requires that the external power supply be connected in either mode of operation (an
external power supply and a parallel cable are provided in the kit).
The C6711 DSK has a TMS320C6711 DSP onboard that allows full-speed
verification of code with Code Composer Studio. The C6711 DSK provides:

• a parallel peripheral interface

• SDRAM and ROM

• a 16-bit analog interface circuit (AIC)

• an I/O port

• embedded JTAG emulation support

Connectors on the C6711 DSK provide DSP external memory interface (EMIF) and
peripheral signals that enable its functionality to be expanded with custom or third
party daughter boards.
The DSK provides a C6711 hardware reference design that can assist you in the
development of your own C6711-based products. In addition to providing a reference
for interfacing the DSP to various types of memories and peripherals, the design also
addresses power, clock, JTAG, and parallel peripheral interfaces.



















ELECTRONICS & COMMUNICATION ENGINEERING
DIGITAL SIGNAL PROCESSING LAB 28

Top Side of the Board:





Bottom Side of the Board:














ELECTRONICS & COMMUNICATION ENGINEERING
DIGITAL SIGNAL PROCESSING LAB 29

TMS320C6711 DSP Features:

• VelociTI advanced very long instruction word (VLIW) architecture

• Load-store architecture

• Instruction packaging for reduced code size

• 100% conditional instructions for faster execution

• Intuitive, reduced instruction set computing with RISC-like instruction set

• CPU

• Eight highly independent functional units (including six ALUs and two
multipliers)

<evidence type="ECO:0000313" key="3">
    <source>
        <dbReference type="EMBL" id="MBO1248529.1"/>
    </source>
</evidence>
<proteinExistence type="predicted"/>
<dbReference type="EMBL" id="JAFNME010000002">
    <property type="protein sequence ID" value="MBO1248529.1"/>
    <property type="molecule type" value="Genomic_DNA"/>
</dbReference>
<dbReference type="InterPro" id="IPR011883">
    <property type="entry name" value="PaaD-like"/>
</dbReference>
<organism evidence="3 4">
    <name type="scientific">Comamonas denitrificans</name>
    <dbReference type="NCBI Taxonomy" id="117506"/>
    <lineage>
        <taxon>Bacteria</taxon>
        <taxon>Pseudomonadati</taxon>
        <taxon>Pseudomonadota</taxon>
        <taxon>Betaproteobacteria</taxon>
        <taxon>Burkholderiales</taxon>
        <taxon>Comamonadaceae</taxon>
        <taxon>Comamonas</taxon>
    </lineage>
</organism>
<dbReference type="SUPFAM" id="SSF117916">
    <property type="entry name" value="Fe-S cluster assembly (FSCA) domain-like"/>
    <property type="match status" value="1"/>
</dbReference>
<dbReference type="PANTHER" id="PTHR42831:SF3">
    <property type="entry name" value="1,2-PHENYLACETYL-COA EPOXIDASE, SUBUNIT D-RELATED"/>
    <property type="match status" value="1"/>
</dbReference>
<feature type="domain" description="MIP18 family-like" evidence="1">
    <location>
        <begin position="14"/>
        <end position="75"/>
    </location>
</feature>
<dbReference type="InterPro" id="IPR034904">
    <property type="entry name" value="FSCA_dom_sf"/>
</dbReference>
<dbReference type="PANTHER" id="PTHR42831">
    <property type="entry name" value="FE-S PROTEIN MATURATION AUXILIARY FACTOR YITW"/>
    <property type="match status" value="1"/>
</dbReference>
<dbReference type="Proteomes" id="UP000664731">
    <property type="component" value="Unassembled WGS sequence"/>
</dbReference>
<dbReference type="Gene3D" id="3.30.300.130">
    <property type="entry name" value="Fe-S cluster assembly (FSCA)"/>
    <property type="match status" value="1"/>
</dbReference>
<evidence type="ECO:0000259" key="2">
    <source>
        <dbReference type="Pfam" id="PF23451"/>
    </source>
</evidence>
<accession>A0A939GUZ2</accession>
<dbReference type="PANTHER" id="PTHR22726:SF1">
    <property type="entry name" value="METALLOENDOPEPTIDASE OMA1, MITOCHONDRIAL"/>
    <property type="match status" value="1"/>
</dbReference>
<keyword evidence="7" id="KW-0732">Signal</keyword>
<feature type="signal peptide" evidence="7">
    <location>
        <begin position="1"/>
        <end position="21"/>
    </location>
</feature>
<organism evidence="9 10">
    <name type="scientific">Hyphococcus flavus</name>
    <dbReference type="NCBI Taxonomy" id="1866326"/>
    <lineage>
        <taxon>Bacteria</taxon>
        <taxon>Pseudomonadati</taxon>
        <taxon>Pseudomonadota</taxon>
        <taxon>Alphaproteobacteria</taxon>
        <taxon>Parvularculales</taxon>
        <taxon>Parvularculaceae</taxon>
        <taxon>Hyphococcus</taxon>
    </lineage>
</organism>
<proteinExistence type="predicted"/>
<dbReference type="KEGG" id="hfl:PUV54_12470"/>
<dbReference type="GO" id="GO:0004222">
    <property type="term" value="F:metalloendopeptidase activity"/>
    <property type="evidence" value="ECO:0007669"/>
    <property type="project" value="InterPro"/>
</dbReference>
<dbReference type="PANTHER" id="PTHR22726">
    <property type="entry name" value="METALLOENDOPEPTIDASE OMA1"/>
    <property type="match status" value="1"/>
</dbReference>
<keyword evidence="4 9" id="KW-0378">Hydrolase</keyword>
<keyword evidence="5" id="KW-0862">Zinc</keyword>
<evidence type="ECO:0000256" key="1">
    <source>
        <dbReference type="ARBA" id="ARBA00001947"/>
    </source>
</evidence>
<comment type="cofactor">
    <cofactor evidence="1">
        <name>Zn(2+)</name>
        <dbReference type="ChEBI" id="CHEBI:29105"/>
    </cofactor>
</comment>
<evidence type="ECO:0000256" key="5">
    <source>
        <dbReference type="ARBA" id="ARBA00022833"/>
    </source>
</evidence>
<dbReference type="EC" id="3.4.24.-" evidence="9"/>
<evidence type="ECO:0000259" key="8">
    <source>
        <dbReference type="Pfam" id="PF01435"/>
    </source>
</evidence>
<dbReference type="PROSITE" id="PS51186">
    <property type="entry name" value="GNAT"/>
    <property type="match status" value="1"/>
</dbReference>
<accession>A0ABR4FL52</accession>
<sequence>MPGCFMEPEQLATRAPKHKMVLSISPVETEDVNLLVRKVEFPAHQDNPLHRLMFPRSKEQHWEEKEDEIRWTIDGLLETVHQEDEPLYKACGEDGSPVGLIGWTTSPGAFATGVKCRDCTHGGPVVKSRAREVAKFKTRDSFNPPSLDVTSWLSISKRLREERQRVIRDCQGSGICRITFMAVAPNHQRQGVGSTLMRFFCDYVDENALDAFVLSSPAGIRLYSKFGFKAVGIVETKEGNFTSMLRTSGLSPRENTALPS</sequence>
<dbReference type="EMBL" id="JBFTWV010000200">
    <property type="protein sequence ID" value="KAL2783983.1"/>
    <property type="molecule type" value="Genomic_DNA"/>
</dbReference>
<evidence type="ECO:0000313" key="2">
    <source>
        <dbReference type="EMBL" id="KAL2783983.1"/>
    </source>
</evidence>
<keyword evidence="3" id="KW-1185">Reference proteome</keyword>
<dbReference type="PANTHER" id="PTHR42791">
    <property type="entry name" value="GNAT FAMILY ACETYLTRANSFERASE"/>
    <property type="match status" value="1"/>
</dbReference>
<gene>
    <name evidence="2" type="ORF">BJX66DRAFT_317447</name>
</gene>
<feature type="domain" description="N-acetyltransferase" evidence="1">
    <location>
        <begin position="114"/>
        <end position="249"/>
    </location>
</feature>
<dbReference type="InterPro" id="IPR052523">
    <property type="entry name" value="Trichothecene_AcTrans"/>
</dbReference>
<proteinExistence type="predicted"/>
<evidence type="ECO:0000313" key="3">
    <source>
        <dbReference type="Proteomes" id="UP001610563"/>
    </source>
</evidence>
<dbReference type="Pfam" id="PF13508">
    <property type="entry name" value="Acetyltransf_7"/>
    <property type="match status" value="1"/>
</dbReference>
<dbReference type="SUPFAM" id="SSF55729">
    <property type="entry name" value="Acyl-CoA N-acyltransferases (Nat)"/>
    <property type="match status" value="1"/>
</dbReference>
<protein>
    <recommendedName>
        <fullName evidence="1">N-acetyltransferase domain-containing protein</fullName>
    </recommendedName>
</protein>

• 32 32-bit general-purpose registers

• 900 million floating-point operations per second (MIPS)

• 6.7-ns cycle time

• Up to eight 32-bit instructions per cycle

• Byte-addressable (8-, 16-, 32-bit data)

• 32-bit address range

• 8-bit overflow protection

• Little- and big-endian support

• Saturation

• Normalization

• Bit-field instructions (extract, set, clear)

• Bit-counting

• Memory/peripherals












ELECTRONICS & COMMUNICATION ENGINEERING
DIGITAL SIGNAL PROCESSING LAB 30

L1/L2 memory architecture:

32K-bit (4-K byte) L1P program cache (direct mapped)

32K-bit (4K-byte) L1D data cache (2-way set-associative)

512K-bit (64K byte) L2 unified map RAM/cache (flexible data/program allocation)

32-bit external memory interface (EMIF):

Glue less interface to synchronous memories: SDRAM and SBSRAM

Glue less interface to asynchronous memories: SDRAM and EPROM

Enhanced direct-memory-access (EDMA) controller

16-bit host-port interface (HPI) (access to entire memory map)

Two multi-channel buffered serial ports (McBSPs)

Two 32-bit general-purpose timers

Flexible phase-locked-loop (PLL) clock generator

Miscellaneous

IEEE-1149.1 (JTAG) boundary-scan-compatible for emulation and test support

256-lead ball grid array (BGA) package (GFN suffix)

0.18-mm/5-level metal process with CMOS technology